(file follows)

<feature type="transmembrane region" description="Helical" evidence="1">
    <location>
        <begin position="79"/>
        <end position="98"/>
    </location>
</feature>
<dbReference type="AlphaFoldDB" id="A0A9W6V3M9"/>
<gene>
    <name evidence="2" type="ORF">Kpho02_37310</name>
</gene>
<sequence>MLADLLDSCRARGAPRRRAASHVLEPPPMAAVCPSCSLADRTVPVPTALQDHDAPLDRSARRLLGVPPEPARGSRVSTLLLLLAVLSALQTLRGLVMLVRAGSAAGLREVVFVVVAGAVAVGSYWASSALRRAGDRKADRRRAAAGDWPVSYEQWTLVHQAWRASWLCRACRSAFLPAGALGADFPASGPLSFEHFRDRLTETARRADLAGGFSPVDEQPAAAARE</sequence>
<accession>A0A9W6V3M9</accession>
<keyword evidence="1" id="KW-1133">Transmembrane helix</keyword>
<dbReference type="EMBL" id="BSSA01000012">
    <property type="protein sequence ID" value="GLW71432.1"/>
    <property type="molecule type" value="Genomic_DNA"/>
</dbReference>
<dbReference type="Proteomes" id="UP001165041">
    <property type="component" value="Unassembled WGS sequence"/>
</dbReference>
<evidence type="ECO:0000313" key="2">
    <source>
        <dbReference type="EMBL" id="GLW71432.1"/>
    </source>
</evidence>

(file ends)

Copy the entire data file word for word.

<feature type="transmembrane region" description="Helical" evidence="1">
    <location>
        <begin position="79"/>
        <end position="98"/>
    </location>
</feature>
<dbReference type="AlphaFoldDB" id="A0A9W6V3M9"/>
<gene>
    <name evidence="2" type="ORF">Kpho02_37310</name>
</gene>
<sequence>MLADLLDSCRARGAPRRRAASHVLEPPPMAAVCPSCSLADRTVPVPTALQDHDAPLDRSARRLLGVPPEPARGSRVSTLLLLLAVLSALQTLRGLVMLVRAGSAAGLREVVFVVVAGAVAVGSYWASSALRRAGDRKADRRRAAAGDWPVSYEQWTLVHQAWRASWLCRACRSAFLPAGALGADFPASGPLSFEHFRDRLTETARRADLAGGFSPVDEQPAAAARE</sequence>
<accession>A0A9W6V3M9</accession>
<keyword evidence="1" id="KW-1133">Transmembrane helix</keyword>
<dbReference type="EMBL" id="BSSA01000012">
    <property type="protein sequence ID" value="GLW71432.1"/>
    <property type="molecule type" value="Genomic_DNA"/>
</dbReference>
<dbReference type="Proteomes" id="UP001165041">
    <property type="component" value="Unassembled WGS sequence"/>
</dbReference>
<evidence type="ECO:0000313" key="2">
    <source>
        <dbReference type="EMBL" id="GLW71432.1"/>
    </source>
</evidence>